The Audioaccess division of JBL is broadening its custom-install portfolio with plans for branded in-wall and in-ceiling speakers, its first color touch screen, and a new receiver-based distributed-A/V system that’s designed to be within reach of production-home buyers.
The new system, called W.H.E.N. (Whole-House Entertainment Network), is built around a two-tuner 7×100-watt receiver that connects via a single digital cable to an outboard hub/power supply. The hub, in turn, connects to amplified in-wall keypads.
The company previously offered a receiver-based distributed-audio system, but it didn’t feature a surround-sound home theater receiver, the company said.
The new receiver, shown last year in mock-up form, uses the CAT-5 IEEE 1394b physical layer to send digital audio and two-way control signals from the hub to the keypads. A separate run of 12-gauge and 14-gauge two-conductor wire delivers high-amperage low-voltage power from power supplies inside the hub to the amplified keypads to produce 2×50-watt audio output per keypad.
Composite video is distributed from the hub via separate coaxial cables.
Audioaccess chose 1394b because of its bandwidth, robust hardware, expandability and hot-pluggable keypads that are automatically recognized by the system without special programming.
The eight-zone hub distributes content simultaneously from two audio-only sources and six A/V sources, such as PVRs and DVD megachangers. Additional hubs expand the number of zones and simultaneous sources to 23. The hub also distributes security-camera video from up to six cameras. A doorbell input mutes music and reproduces the sound of a home’s doorbell through the system’s speakers.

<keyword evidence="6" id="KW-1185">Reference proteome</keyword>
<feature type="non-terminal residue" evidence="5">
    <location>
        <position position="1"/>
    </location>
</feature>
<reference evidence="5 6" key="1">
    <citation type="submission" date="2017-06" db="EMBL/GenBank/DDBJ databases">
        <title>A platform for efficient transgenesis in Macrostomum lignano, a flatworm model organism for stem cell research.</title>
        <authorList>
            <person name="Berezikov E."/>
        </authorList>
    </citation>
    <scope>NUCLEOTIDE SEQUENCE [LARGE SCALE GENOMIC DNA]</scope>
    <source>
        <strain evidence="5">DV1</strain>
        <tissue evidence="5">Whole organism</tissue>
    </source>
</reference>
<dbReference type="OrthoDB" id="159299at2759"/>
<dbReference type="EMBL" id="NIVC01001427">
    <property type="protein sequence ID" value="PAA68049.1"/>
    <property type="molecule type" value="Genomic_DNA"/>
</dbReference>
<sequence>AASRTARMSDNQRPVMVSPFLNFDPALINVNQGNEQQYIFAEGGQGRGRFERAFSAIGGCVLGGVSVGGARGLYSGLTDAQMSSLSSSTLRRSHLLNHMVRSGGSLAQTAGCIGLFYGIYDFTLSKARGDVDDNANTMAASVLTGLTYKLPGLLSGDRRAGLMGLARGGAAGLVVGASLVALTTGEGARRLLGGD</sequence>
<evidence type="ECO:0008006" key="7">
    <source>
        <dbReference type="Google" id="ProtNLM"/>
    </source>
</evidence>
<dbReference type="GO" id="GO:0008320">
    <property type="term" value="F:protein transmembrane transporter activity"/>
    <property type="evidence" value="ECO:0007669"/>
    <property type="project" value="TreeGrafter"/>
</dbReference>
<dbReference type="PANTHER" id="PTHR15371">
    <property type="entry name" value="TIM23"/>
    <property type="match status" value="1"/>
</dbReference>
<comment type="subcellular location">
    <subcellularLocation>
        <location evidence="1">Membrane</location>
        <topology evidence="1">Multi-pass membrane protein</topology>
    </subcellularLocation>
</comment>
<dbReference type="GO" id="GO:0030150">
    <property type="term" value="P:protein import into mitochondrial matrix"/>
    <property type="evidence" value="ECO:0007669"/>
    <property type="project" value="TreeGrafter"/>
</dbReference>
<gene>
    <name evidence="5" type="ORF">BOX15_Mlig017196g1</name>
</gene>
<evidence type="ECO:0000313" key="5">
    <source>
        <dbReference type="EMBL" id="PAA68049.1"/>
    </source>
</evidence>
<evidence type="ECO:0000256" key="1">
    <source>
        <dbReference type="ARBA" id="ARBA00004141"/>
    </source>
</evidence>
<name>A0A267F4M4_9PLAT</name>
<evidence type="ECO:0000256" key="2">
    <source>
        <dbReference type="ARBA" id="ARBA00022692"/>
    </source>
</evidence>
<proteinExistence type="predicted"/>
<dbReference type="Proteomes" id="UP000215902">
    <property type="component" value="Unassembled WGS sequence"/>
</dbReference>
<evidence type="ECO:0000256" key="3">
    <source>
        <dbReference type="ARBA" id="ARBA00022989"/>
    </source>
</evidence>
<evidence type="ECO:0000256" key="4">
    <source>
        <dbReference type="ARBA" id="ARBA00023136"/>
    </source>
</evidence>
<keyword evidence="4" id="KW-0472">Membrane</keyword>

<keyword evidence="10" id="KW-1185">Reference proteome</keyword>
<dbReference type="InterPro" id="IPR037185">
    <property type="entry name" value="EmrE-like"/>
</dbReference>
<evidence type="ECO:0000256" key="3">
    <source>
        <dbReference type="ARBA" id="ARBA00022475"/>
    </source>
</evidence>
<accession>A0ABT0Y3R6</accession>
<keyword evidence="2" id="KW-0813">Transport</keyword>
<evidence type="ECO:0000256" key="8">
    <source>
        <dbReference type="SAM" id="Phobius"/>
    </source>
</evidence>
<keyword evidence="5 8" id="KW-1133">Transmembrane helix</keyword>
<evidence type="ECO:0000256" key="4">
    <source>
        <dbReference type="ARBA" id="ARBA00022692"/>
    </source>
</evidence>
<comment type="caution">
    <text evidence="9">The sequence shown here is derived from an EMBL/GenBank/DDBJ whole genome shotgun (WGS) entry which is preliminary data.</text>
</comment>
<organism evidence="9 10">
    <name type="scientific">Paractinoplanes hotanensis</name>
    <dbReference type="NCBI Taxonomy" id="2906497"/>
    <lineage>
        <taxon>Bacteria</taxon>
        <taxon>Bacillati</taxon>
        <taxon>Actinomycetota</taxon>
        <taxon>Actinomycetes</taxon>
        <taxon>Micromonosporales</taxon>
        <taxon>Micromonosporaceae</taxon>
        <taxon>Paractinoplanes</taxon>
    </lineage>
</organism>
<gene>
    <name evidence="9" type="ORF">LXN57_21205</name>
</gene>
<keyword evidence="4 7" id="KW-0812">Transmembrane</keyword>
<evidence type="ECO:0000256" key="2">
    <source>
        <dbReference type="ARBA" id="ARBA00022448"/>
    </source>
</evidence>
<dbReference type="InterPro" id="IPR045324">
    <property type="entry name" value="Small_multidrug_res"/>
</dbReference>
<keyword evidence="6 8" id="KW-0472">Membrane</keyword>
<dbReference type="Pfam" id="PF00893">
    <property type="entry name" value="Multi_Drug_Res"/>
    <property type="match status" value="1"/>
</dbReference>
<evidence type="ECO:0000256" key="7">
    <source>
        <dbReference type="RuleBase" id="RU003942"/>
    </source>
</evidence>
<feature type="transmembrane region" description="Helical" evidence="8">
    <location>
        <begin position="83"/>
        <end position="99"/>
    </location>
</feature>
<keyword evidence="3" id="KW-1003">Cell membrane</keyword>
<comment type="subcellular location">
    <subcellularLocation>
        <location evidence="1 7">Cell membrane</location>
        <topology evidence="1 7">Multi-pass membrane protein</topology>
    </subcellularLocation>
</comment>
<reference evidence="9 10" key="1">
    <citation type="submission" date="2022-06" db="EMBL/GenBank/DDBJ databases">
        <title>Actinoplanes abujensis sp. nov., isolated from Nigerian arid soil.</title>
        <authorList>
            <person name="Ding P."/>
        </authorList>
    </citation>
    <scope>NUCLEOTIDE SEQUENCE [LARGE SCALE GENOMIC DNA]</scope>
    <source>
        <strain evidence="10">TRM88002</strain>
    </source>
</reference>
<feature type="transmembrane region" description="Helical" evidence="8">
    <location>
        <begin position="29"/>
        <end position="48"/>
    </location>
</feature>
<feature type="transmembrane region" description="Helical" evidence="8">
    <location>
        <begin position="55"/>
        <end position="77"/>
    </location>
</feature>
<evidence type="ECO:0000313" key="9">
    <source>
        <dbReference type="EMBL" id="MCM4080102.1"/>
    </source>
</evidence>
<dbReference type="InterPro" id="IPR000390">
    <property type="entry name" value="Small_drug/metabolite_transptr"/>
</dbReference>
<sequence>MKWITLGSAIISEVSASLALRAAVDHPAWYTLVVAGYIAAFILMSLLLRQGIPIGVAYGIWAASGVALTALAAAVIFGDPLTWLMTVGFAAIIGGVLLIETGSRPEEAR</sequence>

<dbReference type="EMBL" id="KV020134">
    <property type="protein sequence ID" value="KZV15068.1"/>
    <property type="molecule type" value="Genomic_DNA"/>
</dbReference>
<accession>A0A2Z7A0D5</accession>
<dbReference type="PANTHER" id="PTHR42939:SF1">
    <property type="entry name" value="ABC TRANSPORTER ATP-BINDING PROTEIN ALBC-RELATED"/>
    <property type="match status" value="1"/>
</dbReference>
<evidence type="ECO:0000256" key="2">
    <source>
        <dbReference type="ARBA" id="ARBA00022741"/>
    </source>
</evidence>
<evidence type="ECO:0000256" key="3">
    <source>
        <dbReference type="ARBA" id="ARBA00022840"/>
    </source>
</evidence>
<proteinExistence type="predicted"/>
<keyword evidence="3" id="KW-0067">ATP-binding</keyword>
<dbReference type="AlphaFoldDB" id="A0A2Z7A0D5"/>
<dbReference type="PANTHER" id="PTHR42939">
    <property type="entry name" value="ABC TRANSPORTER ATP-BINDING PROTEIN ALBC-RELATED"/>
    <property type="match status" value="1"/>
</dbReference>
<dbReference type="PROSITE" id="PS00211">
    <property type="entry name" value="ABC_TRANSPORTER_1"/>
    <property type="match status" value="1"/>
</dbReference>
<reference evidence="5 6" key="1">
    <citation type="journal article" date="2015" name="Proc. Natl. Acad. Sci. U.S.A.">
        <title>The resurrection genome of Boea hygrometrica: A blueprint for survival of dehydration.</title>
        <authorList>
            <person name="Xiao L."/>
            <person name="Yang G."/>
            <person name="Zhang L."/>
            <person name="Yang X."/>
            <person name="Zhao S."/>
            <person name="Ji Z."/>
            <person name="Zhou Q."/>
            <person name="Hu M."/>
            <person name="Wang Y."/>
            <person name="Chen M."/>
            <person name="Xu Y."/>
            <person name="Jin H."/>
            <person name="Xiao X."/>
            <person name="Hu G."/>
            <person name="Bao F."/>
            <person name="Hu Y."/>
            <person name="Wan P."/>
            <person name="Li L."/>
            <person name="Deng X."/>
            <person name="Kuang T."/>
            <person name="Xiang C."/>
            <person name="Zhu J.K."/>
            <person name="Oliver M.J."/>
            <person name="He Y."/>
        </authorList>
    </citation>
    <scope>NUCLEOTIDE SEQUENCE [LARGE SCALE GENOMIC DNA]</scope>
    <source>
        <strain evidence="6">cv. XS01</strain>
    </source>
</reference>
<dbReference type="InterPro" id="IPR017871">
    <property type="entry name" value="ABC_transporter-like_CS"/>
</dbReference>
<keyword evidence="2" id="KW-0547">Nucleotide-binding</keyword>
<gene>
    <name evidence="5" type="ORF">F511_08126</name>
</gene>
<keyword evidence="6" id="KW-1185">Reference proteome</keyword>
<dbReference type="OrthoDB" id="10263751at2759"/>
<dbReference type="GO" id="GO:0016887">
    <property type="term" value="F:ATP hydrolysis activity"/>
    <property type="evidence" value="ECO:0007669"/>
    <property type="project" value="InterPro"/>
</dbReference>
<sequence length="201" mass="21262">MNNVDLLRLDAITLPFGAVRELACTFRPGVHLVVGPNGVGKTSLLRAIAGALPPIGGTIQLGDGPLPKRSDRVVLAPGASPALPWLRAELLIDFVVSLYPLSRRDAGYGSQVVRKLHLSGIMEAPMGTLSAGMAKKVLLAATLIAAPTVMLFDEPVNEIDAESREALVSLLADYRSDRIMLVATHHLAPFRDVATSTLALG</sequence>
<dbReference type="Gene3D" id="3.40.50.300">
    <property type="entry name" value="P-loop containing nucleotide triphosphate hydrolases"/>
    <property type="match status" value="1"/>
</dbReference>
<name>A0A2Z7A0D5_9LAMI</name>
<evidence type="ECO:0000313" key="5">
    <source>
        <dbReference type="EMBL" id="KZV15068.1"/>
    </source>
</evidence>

Consumers interested in a three-zone audio-only system can connect two keypads directly to the receiver. Power for the keypads’ functions and amplifiers could be obtained through local outboard power supplies.
In-wall keypads with LCD screens display text received from source components such as select RS-232-equipped DVD/CD megachangers. The keypads also offer paging throughout the system using a built-in microphone.
The system controls outboard sources via IR outputs and select DVD megachangers via RS-232 ports.
The receiver features video conversion to component video.
Systems prices, excluding speakers and sources, start at about $5,500 for a receiver, hub and six amplified display keypads, less than the cost of current Audioaccess systems. The receiver is targeted to retail for about $2,400 when it ships sometime in the spring. Keypads will be about $400 each. They’re targeted to ship in late spring.
An existing Audioaccess system is more sophisticated and is suitable for very large homes, the company said. For example, it can support 36 zones rather than 23, and each zone can support four rooms (each room having to play the same source, but each room featuring separate on/off and volume control).
The branded in-wall and in-ceiling speakers will be available later this year, based on dealer requests to increase awareness of the Audioaccess brand, the company said. Previously, Audioaccess packaged its distributed-audio infrastructure with speakers from JBL and sister company Revel.